Wool Maker Lane

knitting, spinning and life with alpacas


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Knitting for Comfort During the First World War

During a recent trip to Bristol I visited an exhibition called ‘Parcels of Comfort’ in the Cathedral in the centre of town.  This small display used textiles to illustrate the contents of parcels which were sent to British Army soldiers during World War I.  Most remarkable was the way that much of the work on view was produced by GCSE students at a local secondary school in Cotham.

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The exhibits illustrated the crucial role played by women and girls in the fabrication of garments for serving soldiers and how they plugged the gap left by a shortage of woollen garments.  Magazines of the day provided patterns.

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The most common items were gloves, socks and balaclavas.  These were known as ‘comforts.’

Socks were deemed to be the most important items to send as a fresh supply of clean dry socks could prevent the onset of ‘trench foot’ which is a fungal infection that can lead to gangrene or even amputation.  For me the eeriest item was the rifle glove pictured above.  This has two significant apertures- one for the thumb and the other for the trigger finger. I can’t imagine what it must have been like knitting one of these for a close relative knowing that the hand that it is being made for may kill or that the person wearing it may die from a hand wearing a similar garment.

Blankets were also knitted for hospitals.  During this war wool was in short supply and had to be imported from Australia, New Zealand and even South America.  Women were encouraged to use subdued colours such as grey, khaki and brown but occasionally brighter coloured wool was used.

This exhibition was thought provoking for me.  It made me consider the ways that women were unofficially used to assist the war effort.  It is very hard to gauge their motivation without being there to judge the mood of the day.  I have no doubt that patriotism was involved but surely by being emotionally attached to a loved one away fighting was reason enough to produce these ‘comforts.’

 

 

 


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Happy New Year…Happy New Jumper

Icelandic Sweater

Yes miracle of miracles I have completed my Icelandic yoke sweater in what, for me, is super quick time .  There is a reason for this….I have fractured a bone in my foot and have been under strict instructions to “Rest up.”  Easy for a consultant to say when you’ve just limped in the door but a pretty hard task when you have a busy life that doesn’t stop for broken bits and pieces .  While this ‘inconvenience’ did not prevent me from going to work it did allow me to take it easy the rest of the time with leg raised and needles clicking.  Every cloud…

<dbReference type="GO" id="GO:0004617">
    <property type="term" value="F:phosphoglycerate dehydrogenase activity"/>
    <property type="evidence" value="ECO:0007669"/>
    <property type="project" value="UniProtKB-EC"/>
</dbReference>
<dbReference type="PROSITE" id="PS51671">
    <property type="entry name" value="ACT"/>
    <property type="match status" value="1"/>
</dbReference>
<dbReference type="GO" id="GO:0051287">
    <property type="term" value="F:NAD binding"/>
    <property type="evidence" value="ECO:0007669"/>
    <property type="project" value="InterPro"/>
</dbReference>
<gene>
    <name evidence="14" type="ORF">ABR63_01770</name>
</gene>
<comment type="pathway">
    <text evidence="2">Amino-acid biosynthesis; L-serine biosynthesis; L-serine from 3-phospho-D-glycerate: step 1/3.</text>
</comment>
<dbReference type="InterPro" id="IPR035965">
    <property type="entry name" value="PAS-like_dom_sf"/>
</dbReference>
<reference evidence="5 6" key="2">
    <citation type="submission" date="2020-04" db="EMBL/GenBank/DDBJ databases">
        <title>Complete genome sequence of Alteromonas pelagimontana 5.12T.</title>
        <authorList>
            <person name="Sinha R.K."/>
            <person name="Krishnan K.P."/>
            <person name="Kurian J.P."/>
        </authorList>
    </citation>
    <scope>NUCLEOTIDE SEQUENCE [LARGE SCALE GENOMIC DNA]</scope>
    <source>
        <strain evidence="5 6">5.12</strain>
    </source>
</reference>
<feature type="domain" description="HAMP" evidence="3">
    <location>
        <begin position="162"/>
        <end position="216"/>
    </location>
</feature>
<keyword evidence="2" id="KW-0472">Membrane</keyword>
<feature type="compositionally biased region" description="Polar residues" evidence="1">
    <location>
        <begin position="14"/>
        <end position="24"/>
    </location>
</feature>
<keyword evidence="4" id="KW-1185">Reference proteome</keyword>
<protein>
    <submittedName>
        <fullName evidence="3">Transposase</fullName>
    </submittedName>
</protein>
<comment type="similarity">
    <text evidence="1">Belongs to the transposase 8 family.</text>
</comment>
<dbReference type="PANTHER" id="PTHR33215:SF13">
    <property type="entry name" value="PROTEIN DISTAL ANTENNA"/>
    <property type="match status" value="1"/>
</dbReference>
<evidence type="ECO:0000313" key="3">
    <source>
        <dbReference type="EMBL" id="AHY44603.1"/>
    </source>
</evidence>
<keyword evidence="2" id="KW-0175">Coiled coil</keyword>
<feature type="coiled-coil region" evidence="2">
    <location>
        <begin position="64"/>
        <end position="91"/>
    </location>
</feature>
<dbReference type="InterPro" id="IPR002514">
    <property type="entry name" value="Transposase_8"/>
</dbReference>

This has meant that I have had lots of time to focus on the yoked sweater that I returned from Iceland enthusing about.  I had never knitted one before and really wanted to learn about the construction of such a garment.  Whilst in the Hand Knitting Association of Iceland shop in Reykjavik  I bought nine 50g balls of dark blue Léttlopi, and two 50g balls each of pale pink and sea green.

I used the Anniversary Pattern from Ístex which I downloaded for free on Ravelry.  I found the instructions to be really clear and easy to follow including the chart for the pattern.  As usual I went off piste slightly by changing some of the design.  At the base of the pullover, I simplified the colour work by using a two by two pattern in the contrasting shades.  This was because I was worried that I hadn’t got enough wool.  In fact coming up to the end I hurriedly ordered some more balls from Iceland which eventually weren’t required (hats, mitts….?)

Every part of this project seemed so easy.  My major worry was the joining of the sleeves to the body to form the yoke but it actually all worked out fine.  It did seem to take an age to get around the 272 stitches that were on the needle at one point but it was only for nineteen rows as on row 20 the first of five sets of decreases commenced.

I must say that I really loved making this jumper and work started taking a go slow towards the collar as I didn’t really want it to end.  I now have no ongoing knitting here at the moment as I try to decide whether the next pullover will be a traditional gansey style or a pullover with a yoke.

 

Coats are a growing

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Albie and Bootsy’s coats are starting to grow back now as it has been four and a half months since they were sheared.  Luckily, for them, we have had a really mild winter up to now.  I found it very hard to get down to the field to feed them with the bad foot so one particularly dark, muddy evening I decided to put their feed in the boot of my car and drive down to them.  All was going well until I got the car stuck in a ditch and had to get a local farmer to pull the car out the following day.

Left legged spinning

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As my left leg is now the main shaker around here I have had to train it to work the treadle on the spinning wheel.  I’m getting better at it I must say as the spinning wheel now remains stationary rather than being pushed towards the middle of the floor by an over zealous foot.  I would really love to make my next knitting project from Albie’s fleece so there will be plenty of spinning going on now that the left leg is as good as the right used to be!